Attorney by day, solution-driven executive chair of FishSA by night, powerhouse Loyiso Phantshwa has strong and exciting views on the economic opportunities that exist for the people of South Africa, in the fishing sector and beyond.
With the drive to bring people together, Loyiso believes in the power of working collaboratively to transform the fishing sector he is so passionate about. A firm believer in the word we, this dynamo legal eagle admits his position at the helm of the apex association of fisheries “is not a job that one person can do” alone.
Everyone has a role to play, a perspective and a vision, in his view. The key is ensuring that all the divergent views around the table are heard and that’s a big job when you have 12 affiliated associations under FishSA, all with different constituencies and goals.
It’s a bit like South Africa, Loyiso says. “Post-1994 South Africa is a product of dialogue and that’s what delivers the balance. When you build sufficient levels of trust and relationships with stakeholders, even when you don’t see eye-to-eye, there’s going to be an opening of doors and you start understanding what drives decision making so that you can get to a point of consensus.”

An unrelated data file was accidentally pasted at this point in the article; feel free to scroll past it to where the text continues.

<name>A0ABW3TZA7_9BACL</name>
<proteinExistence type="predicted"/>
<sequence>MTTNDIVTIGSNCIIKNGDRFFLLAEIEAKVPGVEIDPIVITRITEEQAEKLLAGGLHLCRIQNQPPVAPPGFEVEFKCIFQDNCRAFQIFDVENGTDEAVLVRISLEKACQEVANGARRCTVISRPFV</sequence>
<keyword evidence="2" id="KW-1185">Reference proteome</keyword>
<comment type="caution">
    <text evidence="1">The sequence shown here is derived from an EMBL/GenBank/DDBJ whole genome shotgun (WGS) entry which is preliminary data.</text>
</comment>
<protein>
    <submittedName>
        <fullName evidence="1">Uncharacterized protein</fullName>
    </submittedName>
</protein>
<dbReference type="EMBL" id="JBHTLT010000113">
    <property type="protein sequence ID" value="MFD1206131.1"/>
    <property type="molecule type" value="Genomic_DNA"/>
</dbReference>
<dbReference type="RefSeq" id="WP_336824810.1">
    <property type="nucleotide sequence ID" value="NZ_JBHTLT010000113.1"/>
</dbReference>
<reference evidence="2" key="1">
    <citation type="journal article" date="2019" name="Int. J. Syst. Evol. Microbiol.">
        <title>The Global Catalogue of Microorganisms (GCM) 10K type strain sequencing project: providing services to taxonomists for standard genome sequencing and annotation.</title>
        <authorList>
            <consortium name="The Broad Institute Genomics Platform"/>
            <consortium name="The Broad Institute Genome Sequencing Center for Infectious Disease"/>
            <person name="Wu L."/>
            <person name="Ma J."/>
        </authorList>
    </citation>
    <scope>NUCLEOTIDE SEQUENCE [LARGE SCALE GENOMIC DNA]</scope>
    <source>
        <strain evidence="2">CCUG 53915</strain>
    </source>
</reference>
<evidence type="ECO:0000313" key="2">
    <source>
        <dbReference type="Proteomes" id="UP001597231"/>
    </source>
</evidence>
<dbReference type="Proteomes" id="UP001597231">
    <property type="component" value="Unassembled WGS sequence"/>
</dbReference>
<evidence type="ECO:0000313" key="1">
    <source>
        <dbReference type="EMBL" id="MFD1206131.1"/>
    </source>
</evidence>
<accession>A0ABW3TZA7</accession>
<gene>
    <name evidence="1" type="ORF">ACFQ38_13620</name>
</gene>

It’s almost impossible not to get swept along the tide of his enthusiasm as he talks about the opportunities that exist. “The sea offers opportunity,” he explains, not only because of fishing, but because of the “many other things” that are dependent on the fishing sector flourishing.
“Look at those communities in rural towns that rely on the fishing sector, the factories inland further down the value chain. Most people think that fishing is a little boat in the sea and have no idea what process was followed to get the fish from the sea to the plate,” explains Loyiso.
He talks passionately about the SMMEs who don’t take to the sea but are part of the value chain and for whom the success of the fishing sector is so vital. “It’s job creation and preservation for the people who benefit down the road. It’s the people who design and clean factory uniforms, the logistics sector, the packaging sector, even boat building. This business is so important to them.”
When Loyiso speaks, you feel the opportunities are endless and know a bright future lies ahead. Indeed, for women too who are seeking to gain a foothold in this traditionally male-dominated sector.
“Is it not ironic that we refer to ‘Mother Nature’, but it’s the men who work there? That doesn’t make sense,” Loyiso chuckles, before driving home his belief that South Africa should be aspiring to place women in leadership roles in the fishing sector, which needs to show that it is transformed, or at the very least committed to the ideals of transformation.
“As a leader, you cannot shy away from the ideas of women being in managerial or executive positions. Our diversity in South Africa is a strength”, and we need to tap into that – “these ideals must form the basis of our discussions”.
After all, Loyiso concludes: “We want to be able to inspire our daughters and say, if they want to be a skipper of a big fishing vessel, a floating factory, they can do it!”